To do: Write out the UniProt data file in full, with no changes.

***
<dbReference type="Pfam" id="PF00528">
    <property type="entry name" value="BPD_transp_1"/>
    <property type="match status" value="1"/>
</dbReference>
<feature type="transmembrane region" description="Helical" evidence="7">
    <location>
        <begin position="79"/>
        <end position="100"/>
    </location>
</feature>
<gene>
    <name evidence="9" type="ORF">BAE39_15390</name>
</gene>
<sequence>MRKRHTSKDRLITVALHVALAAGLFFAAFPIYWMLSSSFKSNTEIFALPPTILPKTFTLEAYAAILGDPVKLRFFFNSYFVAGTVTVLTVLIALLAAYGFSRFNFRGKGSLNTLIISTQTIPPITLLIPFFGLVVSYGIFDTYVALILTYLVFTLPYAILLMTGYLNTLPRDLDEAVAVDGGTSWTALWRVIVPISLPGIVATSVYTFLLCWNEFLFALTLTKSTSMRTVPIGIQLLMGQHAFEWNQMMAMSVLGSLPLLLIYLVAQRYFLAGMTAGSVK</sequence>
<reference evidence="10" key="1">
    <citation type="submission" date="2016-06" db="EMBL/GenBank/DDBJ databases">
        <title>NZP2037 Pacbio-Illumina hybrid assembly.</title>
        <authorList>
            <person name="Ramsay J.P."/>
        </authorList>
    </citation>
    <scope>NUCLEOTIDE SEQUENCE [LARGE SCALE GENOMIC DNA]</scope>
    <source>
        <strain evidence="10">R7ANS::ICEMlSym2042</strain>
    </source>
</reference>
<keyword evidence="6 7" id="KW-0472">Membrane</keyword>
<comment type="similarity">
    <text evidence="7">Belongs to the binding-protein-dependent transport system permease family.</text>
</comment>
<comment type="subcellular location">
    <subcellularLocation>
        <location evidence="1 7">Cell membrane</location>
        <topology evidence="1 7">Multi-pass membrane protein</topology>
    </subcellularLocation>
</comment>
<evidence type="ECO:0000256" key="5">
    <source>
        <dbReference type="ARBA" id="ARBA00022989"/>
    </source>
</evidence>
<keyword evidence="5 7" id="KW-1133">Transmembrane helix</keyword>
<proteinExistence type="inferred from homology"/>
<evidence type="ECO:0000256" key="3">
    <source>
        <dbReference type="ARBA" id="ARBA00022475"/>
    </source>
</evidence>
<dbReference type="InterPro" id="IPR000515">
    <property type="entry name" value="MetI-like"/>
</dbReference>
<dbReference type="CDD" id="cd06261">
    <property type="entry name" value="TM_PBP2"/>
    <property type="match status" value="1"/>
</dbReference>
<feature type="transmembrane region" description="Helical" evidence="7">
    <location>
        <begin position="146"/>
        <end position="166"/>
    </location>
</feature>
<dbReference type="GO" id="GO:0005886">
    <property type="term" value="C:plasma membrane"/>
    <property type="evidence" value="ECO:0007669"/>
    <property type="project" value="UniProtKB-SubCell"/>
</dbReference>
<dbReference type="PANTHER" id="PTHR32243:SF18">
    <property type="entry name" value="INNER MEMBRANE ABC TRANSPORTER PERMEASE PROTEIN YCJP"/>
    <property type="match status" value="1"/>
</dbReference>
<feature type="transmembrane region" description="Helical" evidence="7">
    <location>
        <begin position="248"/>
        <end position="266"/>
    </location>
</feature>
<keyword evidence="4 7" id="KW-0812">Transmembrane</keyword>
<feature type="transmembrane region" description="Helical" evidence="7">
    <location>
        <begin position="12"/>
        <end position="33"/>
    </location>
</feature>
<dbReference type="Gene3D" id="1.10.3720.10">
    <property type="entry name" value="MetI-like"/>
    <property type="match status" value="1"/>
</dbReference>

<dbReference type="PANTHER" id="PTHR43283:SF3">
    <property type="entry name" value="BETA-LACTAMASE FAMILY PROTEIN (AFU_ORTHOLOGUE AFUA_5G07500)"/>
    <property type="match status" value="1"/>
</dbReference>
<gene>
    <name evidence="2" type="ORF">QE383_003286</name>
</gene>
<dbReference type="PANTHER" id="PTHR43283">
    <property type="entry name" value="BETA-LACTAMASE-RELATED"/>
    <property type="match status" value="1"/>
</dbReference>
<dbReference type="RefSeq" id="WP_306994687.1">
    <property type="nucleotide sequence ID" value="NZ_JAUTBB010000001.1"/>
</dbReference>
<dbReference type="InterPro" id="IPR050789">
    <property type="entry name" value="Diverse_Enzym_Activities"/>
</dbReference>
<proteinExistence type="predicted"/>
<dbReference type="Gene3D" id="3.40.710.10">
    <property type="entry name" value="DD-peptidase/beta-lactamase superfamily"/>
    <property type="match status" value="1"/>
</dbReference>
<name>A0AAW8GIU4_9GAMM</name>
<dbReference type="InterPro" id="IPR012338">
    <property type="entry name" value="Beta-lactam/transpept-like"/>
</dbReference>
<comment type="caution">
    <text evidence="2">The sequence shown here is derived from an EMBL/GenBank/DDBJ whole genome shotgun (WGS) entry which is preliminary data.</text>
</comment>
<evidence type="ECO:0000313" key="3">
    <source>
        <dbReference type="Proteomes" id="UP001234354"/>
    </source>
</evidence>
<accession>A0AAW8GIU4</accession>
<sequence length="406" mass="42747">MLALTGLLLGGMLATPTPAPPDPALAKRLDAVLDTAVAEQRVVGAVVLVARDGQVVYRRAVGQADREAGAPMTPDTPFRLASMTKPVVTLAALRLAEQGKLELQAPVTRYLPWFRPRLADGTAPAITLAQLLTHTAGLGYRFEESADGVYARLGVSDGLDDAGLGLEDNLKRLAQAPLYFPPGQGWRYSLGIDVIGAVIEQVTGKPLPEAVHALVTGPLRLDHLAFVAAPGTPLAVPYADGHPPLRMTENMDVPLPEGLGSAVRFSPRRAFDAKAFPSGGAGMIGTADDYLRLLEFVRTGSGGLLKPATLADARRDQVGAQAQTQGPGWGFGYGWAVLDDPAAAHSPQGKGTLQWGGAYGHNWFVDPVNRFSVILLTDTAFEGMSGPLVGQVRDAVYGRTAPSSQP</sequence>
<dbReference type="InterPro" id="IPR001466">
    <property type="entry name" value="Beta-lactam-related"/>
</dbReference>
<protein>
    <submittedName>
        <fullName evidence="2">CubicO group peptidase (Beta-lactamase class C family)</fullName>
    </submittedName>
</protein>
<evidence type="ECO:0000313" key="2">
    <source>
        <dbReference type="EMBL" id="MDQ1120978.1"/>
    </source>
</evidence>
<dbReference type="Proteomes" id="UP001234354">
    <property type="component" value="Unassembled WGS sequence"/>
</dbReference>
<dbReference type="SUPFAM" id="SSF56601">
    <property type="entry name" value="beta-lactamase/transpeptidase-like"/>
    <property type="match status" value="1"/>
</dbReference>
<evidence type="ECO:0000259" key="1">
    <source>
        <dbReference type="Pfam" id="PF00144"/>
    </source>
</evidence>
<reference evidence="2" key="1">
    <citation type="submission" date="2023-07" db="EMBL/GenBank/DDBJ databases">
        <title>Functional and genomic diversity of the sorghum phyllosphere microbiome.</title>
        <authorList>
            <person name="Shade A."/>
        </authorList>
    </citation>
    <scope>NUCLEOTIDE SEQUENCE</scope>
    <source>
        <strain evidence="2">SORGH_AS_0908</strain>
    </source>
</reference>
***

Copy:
<dbReference type="Pfam" id="PF00528">
    <property type="entry name" value="BPD_transp_1"/>
    <property type="match status" value="1"/>
</dbReference>
<feature type="transmembrane region" description="Helical" evidence="7">
    <location>
        <begin position="79"/>
        <end position="100"/>
    </location>
</feature>
<gene>
    <name evidence="9" type="ORF">BAE39_15390</name>
</gene>
<sequence>MRKRHTSKDRLITVALHVALAAGLFFAAFPIYWMLSSSFKSNTEIFALPPTILPKTFTLEAYAAILGDPVKLRFFFNSYFVAGTVTVLTVLIALLAAYGFSRFNFRGKGSLNTLIISTQTIPPITLLIPFFGLVVSYGIFDTYVALILTYLVFTLPYAILLMTGYLNTLPRDLDEAVAVDGGTSWTALWRVIVPISLPGIVATSVYTFLLCWNEFLFALTLTKSTSMRTVPIGIQLLMGQHAFEWNQMMAMSVLGSLPLLLIYLVAQRYFLAGMTAGSVK</sequence>
<reference evidence="10" key="1">
    <citation type="submission" date="2016-06" db="EMBL/GenBank/DDBJ databases">
        <title>NZP2037 Pacbio-Illumina hybrid assembly.</title>
        <authorList>
            <person name="Ramsay J.P."/>
        </authorList>
    </citation>
    <scope>NUCLEOTIDE SEQUENCE [LARGE SCALE GENOMIC DNA]</scope>
    <source>
        <strain evidence="10">R7ANS::ICEMlSym2042</strain>
    </source>
</reference>
<keyword evidence="6 7" id="KW-0472">Membrane</keyword>
<comment type="similarity">
    <text evidence="7">Belongs to the binding-protein-dependent transport system permease family.</text>
</comment>
<comment type="subcellular location">
    <subcellularLocation>
        <location evidence="1 7">Cell membrane</location>
        <topology evidence="1 7">Multi-pass membrane protein</topology>
    </subcellularLocation>
</comment>
<evidence type="ECO:0000256" key="5">
    <source>
        <dbReference type="ARBA" id="ARBA00022989"/>
    </source>
</evidence>
<keyword evidence="5 7" id="KW-1133">Transmembrane helix</keyword>
<proteinExistence type="inferred from homology"/>
<evidence type="ECO:0000256" key="3">
    <source>
        <dbReference type="ARBA" id="ARBA00022475"/>
    </source>
</evidence>
<dbReference type="InterPro" id="IPR000515">
    <property type="entry name" value="MetI-like"/>
</dbReference>
<dbReference type="CDD" id="cd06261">
    <property type="entry name" value="TM_PBP2"/>
    <property type="match status" value="1"/>
</dbReference>
<feature type="transmembrane region" description="Helical" evidence="7">
    <location>
        <begin position="146"/>
        <end position="166"/>
    </location>
</feature>
<dbReference type="GO" id="GO:0005886">
    <property type="term" value="C:plasma membrane"/>
    <property type="evidence" value="ECO:0007669"/>
    <property type="project" value="UniProtKB-SubCell"/>
</dbReference>
<dbReference type="PANTHER" id="PTHR32243:SF18">
    <property type="entry name" value="INNER MEMBRANE ABC TRANSPORTER PERMEASE PROTEIN YCJP"/>
    <property type="match status" value="1"/>
</dbReference>
<feature type="transmembrane region" description="Helical" evidence="7">
    <location>
        <begin position="248"/>
        <end position="266"/>
    </location>
</feature>
<keyword evidence="4 7" id="KW-0812">Transmembrane</keyword>
<feature type="transmembrane region" description="Helical" evidence="7">
    <location>
        <begin position="12"/>
        <end position="33"/>
    </location>
</feature>
<dbReference type="Gene3D" id="1.10.3720.10">
    <property type="entry name" value="MetI-like"/>
    <property type="match status" value="1"/>
</dbReference>

<dbReference type="PANTHER" id="PTHR43283:SF3">
    <property type="entry name" value="BETA-LACTAMASE FAMILY PROTEIN (AFU_ORTHOLOGUE AFUA_5G07500)"/>
    <property type="match status" value="1"/>
</dbReference>
<gene>
    <name evidence="2" type="ORF">QE383_003286</name>
</gene>
<dbReference type="PANTHER" id="PTHR43283">
    <property type="entry name" value="BETA-LACTAMASE-RELATED"/>
    <property type="match status" value="1"/>
</dbReference>
<dbReference type="RefSeq" id="WP_306994687.1">
    <property type="nucleotide sequence ID" value="NZ_JAUTBB010000001.1"/>
</dbReference>
<dbReference type="InterPro" id="IPR050789">
    <property type="entry name" value="Diverse_Enzym_Activities"/>
</dbReference>
<proteinExistence type="predicted"/>
<dbReference type="Gene3D" id="3.40.710.10">
    <property type="entry name" value="DD-peptidase/beta-lactamase superfamily"/>
    <property type="match status" value="1"/>
</dbReference>
<name>A0AAW8GIU4_9GAMM</name>
<dbReference type="InterPro" id="IPR012338">
    <property type="entry name" value="Beta-lactam/transpept-like"/>
</dbReference>
<comment type="caution">
    <text evidence="2">The sequence shown here is derived from an EMBL/GenBank/DDBJ whole genome shotgun (WGS) entry which is preliminary data.</text>
</comment>
<evidence type="ECO:0000313" key="3">
    <source>
        <dbReference type="Proteomes" id="UP001234354"/>
    </source>
</evidence>
<accession>A0AAW8GIU4</accession>
<sequence length="406" mass="42747">MLALTGLLLGGMLATPTPAPPDPALAKRLDAVLDTAVAEQRVVGAVVLVARDGQVVYRRAVGQADREAGAPMTPDTPFRLASMTKPVVTLAALRLAEQGKLELQAPVTRYLPWFRPRLADGTAPAITLAQLLTHTAGLGYRFEESADGVYARLGVSDGLDDAGLGLEDNLKRLAQAPLYFPPGQGWRYSLGIDVIGAVIEQVTGKPLPEAVHALVTGPLRLDHLAFVAAPGTPLAVPYADGHPPLRMTENMDVPLPEGLGSAVRFSPRRAFDAKAFPSGGAGMIGTADDYLRLLEFVRTGSGGLLKPATLADARRDQVGAQAQTQGPGWGFGYGWAVLDDPAAAHSPQGKGTLQWGGAYGHNWFVDPVNRFSVILLTDTAFEGMSGPLVGQVRDAVYGRTAPSSQP</sequence>
<dbReference type="InterPro" id="IPR001466">
    <property type="entry name" value="Beta-lactam-related"/>
</dbReference>
<protein>
    <submittedName>
        <fullName evidence="2">CubicO group peptidase (Beta-lactamase class C family)</fullName>
    </submittedName>
</protein>
<evidence type="ECO:0000313" key="2">
    <source>
        <dbReference type="EMBL" id="MDQ1120978.1"/>
    </source>
</evidence>
<dbReference type="Proteomes" id="UP001234354">
    <property type="component" value="Unassembled WGS sequence"/>
</dbReference>
<dbReference type="SUPFAM" id="SSF56601">
    <property type="entry name" value="beta-lactamase/transpeptidase-like"/>
    <property type="match status" value="1"/>
</dbReference>
<evidence type="ECO:0000259" key="1">
    <source>
        <dbReference type="Pfam" id="PF00144"/>
    </source>
</evidence>
<reference evidence="2" key="1">
    <citation type="submission" date="2023-07" db="EMBL/GenBank/DDBJ databases">
        <title>Functional and genomic diversity of the sorghum phyllosphere microbiome.</title>
        <authorList>
            <person name="Shade A."/>
        </authorList>
    </citation>
    <scope>NUCLEOTIDE SEQUENCE</scope>
    <source>
        <strain evidence="2">SORGH_AS_0908</strain>
    </source>
</reference>